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Enforcing Florida Alimony Orders


Oftentimes, one of the most contentious issues in a Florida divorce is the matter of spousal support, also known as alimony. Alimony is payment from one spouse to another that assists with maintaining a standard of living and with transitioning to financial independence during and after the divorce. However, sometimes a spouse refuses to pay the agreed upon or court ordered alimony, and many people do not know what to do in this situation. At the law office of Blair H. Chan, III, our office is here to help enforce alimony payments in the Tampa Bay area. Call or contact our office today to learn more.

Go Back to Court

The first step in enforcing an alimony order is to return to court. Ask the judge to enforce the order, and he will make your former spouse appear to answer why the alimony has not been paid. If your former spouse still refuses to pay the owed spousal support, the judge may hold them in civil contempt, which can include jail time and substantial fees, until the alimony is paid.

Wage Garnishment

If collecting owed alimony is a recurring issue, another option is to seek a wage garnishment or income withholding order. If granted by the court, a wage garnishment order is sent to your former spouse’s employer who is legally obligated to withhold a portion of each paycheck to pay spousal support. That money is sent directly to the spouse owed support or through a designated third party without ever going to the former spouse.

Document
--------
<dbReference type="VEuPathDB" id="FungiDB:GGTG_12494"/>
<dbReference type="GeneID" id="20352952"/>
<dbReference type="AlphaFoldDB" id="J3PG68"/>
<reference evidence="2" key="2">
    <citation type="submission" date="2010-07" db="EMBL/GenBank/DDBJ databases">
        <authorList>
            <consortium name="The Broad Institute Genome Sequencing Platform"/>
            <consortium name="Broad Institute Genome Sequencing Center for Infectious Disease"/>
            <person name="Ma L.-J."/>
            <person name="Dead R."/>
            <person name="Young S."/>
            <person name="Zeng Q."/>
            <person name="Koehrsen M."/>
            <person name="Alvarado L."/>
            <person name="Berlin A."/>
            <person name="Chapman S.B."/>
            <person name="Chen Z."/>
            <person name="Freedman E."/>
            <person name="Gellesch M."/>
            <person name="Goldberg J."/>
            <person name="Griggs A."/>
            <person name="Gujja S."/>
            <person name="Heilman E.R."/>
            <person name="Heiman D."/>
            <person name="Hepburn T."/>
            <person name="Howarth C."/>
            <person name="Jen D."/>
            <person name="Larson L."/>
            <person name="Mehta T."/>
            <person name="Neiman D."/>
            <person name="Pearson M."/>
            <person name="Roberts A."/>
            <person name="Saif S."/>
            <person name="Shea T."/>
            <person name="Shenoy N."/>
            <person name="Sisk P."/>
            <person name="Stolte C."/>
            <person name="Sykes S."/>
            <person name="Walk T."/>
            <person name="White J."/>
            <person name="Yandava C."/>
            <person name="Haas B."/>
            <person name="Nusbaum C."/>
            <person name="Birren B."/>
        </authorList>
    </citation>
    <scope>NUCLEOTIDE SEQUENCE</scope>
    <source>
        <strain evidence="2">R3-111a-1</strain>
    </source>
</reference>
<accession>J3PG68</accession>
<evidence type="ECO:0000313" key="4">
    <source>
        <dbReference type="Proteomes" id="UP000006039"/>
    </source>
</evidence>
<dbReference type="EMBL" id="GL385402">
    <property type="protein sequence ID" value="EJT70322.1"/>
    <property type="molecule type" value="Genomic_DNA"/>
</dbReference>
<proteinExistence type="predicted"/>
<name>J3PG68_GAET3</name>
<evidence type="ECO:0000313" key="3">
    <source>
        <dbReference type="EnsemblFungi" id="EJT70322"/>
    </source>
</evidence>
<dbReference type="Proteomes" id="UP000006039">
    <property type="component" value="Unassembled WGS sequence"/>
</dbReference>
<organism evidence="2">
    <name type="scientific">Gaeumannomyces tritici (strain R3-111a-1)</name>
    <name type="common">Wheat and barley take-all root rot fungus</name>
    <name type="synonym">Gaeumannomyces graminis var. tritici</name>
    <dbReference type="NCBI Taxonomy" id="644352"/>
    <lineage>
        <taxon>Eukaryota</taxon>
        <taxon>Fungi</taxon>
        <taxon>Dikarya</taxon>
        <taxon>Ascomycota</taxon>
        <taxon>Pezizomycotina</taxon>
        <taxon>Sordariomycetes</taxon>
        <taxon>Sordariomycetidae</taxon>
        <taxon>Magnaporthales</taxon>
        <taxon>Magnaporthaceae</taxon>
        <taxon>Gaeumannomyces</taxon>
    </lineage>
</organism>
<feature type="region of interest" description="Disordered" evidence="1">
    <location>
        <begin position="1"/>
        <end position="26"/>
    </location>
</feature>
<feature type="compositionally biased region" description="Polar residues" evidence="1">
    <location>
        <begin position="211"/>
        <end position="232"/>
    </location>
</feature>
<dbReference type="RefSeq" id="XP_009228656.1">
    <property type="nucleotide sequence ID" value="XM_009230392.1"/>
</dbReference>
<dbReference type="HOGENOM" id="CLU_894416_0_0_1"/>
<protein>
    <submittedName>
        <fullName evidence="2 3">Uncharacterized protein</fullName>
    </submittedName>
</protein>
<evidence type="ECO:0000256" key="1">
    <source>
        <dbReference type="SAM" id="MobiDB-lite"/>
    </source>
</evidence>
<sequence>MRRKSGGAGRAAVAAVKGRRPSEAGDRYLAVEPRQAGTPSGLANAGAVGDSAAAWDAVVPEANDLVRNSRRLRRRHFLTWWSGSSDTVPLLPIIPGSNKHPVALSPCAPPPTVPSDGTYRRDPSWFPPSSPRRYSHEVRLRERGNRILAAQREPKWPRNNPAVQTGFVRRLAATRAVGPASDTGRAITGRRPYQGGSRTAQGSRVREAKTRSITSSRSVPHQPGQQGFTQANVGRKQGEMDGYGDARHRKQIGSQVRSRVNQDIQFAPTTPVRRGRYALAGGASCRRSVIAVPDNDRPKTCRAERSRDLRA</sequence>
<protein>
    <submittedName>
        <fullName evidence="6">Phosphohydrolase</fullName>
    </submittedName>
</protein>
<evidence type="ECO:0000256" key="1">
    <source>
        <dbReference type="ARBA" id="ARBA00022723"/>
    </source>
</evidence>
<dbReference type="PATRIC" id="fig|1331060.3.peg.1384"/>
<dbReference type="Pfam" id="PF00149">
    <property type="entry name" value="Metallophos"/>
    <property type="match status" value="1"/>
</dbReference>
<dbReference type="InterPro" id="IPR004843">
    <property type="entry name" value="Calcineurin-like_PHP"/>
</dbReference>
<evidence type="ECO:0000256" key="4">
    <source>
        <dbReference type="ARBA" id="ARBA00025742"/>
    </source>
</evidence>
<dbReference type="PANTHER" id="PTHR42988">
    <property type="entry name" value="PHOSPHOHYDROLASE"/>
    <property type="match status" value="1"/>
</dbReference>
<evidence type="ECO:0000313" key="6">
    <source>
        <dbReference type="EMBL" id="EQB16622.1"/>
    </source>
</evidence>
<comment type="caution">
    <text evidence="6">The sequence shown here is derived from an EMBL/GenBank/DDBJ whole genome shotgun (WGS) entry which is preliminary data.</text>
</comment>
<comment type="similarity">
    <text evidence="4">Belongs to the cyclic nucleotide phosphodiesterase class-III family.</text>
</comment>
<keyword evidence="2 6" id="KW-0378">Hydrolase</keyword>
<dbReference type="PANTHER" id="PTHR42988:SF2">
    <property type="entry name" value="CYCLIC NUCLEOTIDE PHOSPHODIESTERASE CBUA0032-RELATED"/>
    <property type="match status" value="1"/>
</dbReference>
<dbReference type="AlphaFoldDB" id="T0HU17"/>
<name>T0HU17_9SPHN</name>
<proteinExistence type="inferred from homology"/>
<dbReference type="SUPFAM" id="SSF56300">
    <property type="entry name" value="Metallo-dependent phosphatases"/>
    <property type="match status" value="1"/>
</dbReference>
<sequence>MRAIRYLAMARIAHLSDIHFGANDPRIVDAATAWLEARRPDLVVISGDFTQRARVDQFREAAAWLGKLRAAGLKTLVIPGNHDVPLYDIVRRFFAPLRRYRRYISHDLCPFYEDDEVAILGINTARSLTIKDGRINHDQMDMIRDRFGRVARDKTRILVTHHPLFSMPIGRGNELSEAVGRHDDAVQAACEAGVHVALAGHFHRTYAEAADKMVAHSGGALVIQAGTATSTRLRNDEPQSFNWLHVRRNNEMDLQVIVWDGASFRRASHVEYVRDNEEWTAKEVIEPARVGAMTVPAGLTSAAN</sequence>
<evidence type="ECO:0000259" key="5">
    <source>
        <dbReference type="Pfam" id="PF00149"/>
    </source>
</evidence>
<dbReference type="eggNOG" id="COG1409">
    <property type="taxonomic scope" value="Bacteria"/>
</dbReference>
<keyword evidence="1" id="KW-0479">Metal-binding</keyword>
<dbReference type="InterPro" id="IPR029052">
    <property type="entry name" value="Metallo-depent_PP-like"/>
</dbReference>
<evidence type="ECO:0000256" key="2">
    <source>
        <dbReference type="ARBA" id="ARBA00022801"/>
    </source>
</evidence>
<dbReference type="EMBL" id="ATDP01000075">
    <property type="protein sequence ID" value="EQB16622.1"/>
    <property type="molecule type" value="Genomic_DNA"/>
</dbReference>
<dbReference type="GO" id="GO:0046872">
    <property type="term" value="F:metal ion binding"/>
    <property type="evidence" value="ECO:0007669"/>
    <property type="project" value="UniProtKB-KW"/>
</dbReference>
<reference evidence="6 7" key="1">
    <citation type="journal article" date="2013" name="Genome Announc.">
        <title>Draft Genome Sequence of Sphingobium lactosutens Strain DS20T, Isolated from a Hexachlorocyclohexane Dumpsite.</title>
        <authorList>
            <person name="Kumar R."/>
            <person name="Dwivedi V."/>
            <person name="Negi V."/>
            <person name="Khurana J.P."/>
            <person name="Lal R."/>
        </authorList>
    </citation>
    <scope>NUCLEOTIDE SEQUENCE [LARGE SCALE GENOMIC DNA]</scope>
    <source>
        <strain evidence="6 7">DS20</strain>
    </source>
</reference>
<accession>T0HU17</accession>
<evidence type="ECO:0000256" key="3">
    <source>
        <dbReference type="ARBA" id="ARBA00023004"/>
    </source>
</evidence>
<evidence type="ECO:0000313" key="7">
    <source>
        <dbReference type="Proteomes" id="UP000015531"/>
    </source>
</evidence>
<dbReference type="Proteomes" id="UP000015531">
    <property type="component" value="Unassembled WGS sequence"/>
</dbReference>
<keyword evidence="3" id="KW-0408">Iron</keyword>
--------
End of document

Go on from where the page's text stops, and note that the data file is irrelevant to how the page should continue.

An income withholding order can be placed on any wages, salary, commissions, and other sources of revenue like tax returns or lottery winnings. However, it is important to note that some revenue streams like Social Security and unemployment benefits are not subject to wage garnishment orders. However, there are other options for collecting unpaid alimony in Florida.

Utilizing Other Collection Methods

If contempt of court and wage garnishment are not successfully collecting the spousal support you are owed, there are other methods of collection that can be utilized in Florida. One option is to place liens on your former spouse’s real estate and personal property, which requires the amount of alimony in arrears to be paid from the sale before any profits can be collected. A judge can also order a writ of execution, which allows the sale of personal property and real estate by the county sheriff. The proceeds of the sale are then used to pay the alimony in arrears. Professional and state licenses can also be suspended as inducement to pay any owed spousal support, and an experienced lawyer can review these options with you to determine what methods are best for collecting alimony in your case.

Call or Contact Our Office Now

Are you having trouble collecting alimony from your former spouse? If so, contact a Tampa family lawyer at the law office of Blair H. Chan, III today to schedule a free consultation of your case.





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